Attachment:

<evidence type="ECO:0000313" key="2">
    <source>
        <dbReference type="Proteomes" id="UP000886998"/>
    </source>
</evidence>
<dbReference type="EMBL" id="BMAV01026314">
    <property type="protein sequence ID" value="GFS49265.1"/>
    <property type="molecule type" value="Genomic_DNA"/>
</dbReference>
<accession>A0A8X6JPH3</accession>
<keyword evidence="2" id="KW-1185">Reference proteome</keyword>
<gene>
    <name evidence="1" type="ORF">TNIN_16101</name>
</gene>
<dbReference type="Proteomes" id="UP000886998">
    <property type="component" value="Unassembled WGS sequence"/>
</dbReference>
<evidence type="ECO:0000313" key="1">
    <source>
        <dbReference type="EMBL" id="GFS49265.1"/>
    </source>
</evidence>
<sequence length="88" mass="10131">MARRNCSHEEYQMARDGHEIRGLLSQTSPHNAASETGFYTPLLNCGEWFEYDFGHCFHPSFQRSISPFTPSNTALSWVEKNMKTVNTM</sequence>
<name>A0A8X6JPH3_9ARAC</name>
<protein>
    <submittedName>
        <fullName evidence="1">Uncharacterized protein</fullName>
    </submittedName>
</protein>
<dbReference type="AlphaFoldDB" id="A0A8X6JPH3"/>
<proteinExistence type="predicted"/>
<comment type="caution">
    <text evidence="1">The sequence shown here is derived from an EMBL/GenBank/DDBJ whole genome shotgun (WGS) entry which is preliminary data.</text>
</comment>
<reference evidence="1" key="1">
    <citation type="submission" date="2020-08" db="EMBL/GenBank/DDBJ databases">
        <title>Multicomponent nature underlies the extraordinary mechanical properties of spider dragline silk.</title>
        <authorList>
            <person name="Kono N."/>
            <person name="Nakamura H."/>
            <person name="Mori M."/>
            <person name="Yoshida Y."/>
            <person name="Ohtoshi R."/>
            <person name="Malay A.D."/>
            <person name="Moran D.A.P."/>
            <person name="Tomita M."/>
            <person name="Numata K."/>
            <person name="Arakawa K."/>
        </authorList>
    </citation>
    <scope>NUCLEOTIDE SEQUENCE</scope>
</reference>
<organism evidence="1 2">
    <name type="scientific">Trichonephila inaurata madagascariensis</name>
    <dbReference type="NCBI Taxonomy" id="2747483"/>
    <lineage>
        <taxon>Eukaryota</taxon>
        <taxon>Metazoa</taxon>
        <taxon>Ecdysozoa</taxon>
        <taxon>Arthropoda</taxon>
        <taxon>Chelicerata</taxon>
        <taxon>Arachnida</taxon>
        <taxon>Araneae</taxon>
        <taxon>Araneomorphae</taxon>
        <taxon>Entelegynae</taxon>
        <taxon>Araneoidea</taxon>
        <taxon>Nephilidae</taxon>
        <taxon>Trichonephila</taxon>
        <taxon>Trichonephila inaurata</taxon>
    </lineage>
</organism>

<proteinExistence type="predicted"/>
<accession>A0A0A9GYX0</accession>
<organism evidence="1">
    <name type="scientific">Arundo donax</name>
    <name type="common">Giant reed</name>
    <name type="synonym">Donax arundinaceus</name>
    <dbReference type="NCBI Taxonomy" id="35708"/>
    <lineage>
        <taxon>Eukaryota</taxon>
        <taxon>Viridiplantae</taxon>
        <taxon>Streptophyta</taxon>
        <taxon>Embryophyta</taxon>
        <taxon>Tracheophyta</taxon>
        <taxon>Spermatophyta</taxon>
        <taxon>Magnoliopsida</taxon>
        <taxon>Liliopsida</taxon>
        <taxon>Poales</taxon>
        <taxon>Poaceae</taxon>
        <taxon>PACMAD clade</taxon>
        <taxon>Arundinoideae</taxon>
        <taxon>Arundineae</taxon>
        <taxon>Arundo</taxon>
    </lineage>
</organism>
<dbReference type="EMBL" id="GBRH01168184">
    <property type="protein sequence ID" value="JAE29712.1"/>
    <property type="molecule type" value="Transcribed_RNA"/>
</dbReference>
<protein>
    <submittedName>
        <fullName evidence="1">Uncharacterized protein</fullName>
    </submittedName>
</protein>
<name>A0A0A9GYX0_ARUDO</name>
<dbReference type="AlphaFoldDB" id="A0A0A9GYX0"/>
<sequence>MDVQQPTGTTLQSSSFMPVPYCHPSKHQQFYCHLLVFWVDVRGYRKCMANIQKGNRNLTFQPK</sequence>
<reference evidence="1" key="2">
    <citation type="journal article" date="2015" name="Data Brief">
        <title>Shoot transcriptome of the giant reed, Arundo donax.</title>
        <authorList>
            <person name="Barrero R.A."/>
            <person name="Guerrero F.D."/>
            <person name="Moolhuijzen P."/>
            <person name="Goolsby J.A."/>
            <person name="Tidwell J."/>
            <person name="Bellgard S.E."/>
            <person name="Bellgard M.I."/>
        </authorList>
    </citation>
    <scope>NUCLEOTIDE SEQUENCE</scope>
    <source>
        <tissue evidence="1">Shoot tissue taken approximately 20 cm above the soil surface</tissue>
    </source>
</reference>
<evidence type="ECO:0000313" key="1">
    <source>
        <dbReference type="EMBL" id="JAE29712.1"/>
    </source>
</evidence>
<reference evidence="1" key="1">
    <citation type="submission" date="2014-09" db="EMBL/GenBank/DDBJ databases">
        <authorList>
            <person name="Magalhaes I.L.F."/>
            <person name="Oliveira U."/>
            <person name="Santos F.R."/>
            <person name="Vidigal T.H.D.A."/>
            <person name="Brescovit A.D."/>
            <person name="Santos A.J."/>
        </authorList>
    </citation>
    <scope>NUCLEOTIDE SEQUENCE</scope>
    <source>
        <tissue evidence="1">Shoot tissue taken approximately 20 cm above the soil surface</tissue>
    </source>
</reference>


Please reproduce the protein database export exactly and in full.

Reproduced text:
<evidence type="ECO:0000313" key="2">
    <source>
        <dbReference type="Proteomes" id="UP000886998"/>
    </source>
</evidence>
<dbReference type="EMBL" id="BMAV01026314">
    <property type="protein sequence ID" value="GFS49265.1"/>
    <property type="molecule type" value="Genomic_DNA"/>
</dbReference>
<accession>A0A8X6JPH3</accession>
<keyword evidence="2" id="KW-1185">Reference proteome</keyword>
<gene>
    <name evidence="1" type="ORF">TNIN_16101</name>
</gene>
<dbReference type="Proteomes" id="UP000886998">
    <property type="component" value="Unassembled WGS sequence"/>
</dbReference>
<evidence type="ECO:0000313" key="1">
    <source>
        <dbReference type="EMBL" id="GFS49265.1"/>
    </source>
</evidence>
<sequence length="88" mass="10131">MARRNCSHEEYQMARDGHEIRGLLSQTSPHNAASETGFYTPLLNCGEWFEYDFGHCFHPSFQRSISPFTPSNTALSWVEKNMKTVNTM</sequence>
<name>A0A8X6JPH3_9ARAC</name>
<protein>
    <submittedName>
        <fullName evidence="1">Uncharacterized protein</fullName>
    </submittedName>
</protein>
<dbReference type="AlphaFoldDB" id="A0A8X6JPH3"/>
<proteinExistence type="predicted"/>
<comment type="caution">
    <text evidence="1">The sequence shown here is derived from an EMBL/GenBank/DDBJ whole genome shotgun (WGS) entry which is preliminary data.</text>
</comment>
<reference evidence="1" key="1">
    <citation type="submission" date="2020-08" db="EMBL/GenBank/DDBJ databases">
        <title>Multicomponent nature underlies the extraordinary mechanical properties of spider dragline silk.</title>
        <authorList>
            <person name="Kono N."/>
            <person name="Nakamura H."/>
            <person name="Mori M."/>
            <person name="Yoshida Y."/>
            <person name="Ohtoshi R."/>
            <person name="Malay A.D."/>
            <person name="Moran D.A.P."/>
            <person name="Tomita M."/>
            <person name="Numata K."/>
            <person name="Arakawa K."/>
        </authorList>
    </citation>
    <scope>NUCLEOTIDE SEQUENCE</scope>
</reference>
<organism evidence="1 2">
    <name type="scientific">Trichonephila inaurata madagascariensis</name>
    <dbReference type="NCBI Taxonomy" id="2747483"/>
    <lineage>
        <taxon>Eukaryota</taxon>
        <taxon>Metazoa</taxon>
        <taxon>Ecdysozoa</taxon>
        <taxon>Arthropoda</taxon>
        <taxon>Chelicerata</taxon>
        <taxon>Arachnida</taxon>
        <taxon>Araneae</taxon>
        <taxon>Araneomorphae</taxon>
        <taxon>Entelegynae</taxon>
        <taxon>Araneoidea</taxon>
        <taxon>Nephilidae</taxon>
        <taxon>Trichonephila</taxon>
        <taxon>Trichonephila inaurata</taxon>
    </lineage>
</organism>

<proteinExistence type="predicted"/>
<accession>A0A0A9GYX0</accession>
<organism evidence="1">
    <name type="scientific">Arundo donax</name>
    <name type="common">Giant reed</name>
    <name type="synonym">Donax arundinaceus</name>
    <dbReference type="NCBI Taxonomy" id="35708"/>
    <lineage>
        <taxon>Eukaryota</taxon>
        <taxon>Viridiplantae</taxon>
        <taxon>Streptophyta</taxon>
        <taxon>Embryophyta</taxon>
        <taxon>Tracheophyta</taxon>
        <taxon>Spermatophyta</taxon>
        <taxon>Magnoliopsida</taxon>
        <taxon>Liliopsida</taxon>
        <taxon>Poales</taxon>
        <taxon>Poaceae</taxon>
        <taxon>PACMAD clade</taxon>
        <taxon>Arundinoideae</taxon>
        <taxon>Arundineae</taxon>
        <taxon>Arundo</taxon>
    </lineage>
</organism>
<dbReference type="EMBL" id="GBRH01168184">
    <property type="protein sequence ID" value="JAE29712.1"/>
    <property type="molecule type" value="Transcribed_RNA"/>
</dbReference>
<protein>
    <submittedName>
        <fullName evidence="1">Uncharacterized protein</fullName>
    </submittedName>
</protein>
<name>A0A0A9GYX0_ARUDO</name>
<dbReference type="AlphaFoldDB" id="A0A0A9GYX0"/>
<sequence>MDVQQPTGTTLQSSSFMPVPYCHPSKHQQFYCHLLVFWVDVRGYRKCMANIQKGNRNLTFQPK</sequence>
<reference evidence="1" key="2">
    <citation type="journal article" date="2015" name="Data Brief">
        <title>Shoot transcriptome of the giant reed, Arundo donax.</title>
        <authorList>
            <person name="Barrero R.A."/>
            <person name="Guerrero F.D."/>
            <person name="Moolhuijzen P."/>
            <person name="Goolsby J.A."/>
            <person name="Tidwell J."/>
            <person name="Bellgard S.E."/>
            <person name="Bellgard M.I."/>
        </authorList>
    </citation>
    <scope>NUCLEOTIDE SEQUENCE</scope>
    <source>
        <tissue evidence="1">Shoot tissue taken approximately 20 cm above the soil surface</tissue>
    </source>
</reference>
<evidence type="ECO:0000313" key="1">
    <source>
        <dbReference type="EMBL" id="JAE29712.1"/>
    </source>
</evidence>
<reference evidence="1" key="1">
    <citation type="submission" date="2014-09" db="EMBL/GenBank/DDBJ databases">
        <authorList>
            <person name="Magalhaes I.L.F."/>
            <person name="Oliveira U."/>
            <person name="Santos F.R."/>
            <person name="Vidigal T.H.D.A."/>
            <person name="Brescovit A.D."/>
            <person name="Santos A.J."/>
        </authorList>
    </citation>
    <scope>NUCLEOTIDE SEQUENCE</scope>
    <source>
        <tissue evidence="1">Shoot tissue taken approximately 20 cm above the soil surface</tissue>
    </source>
</reference>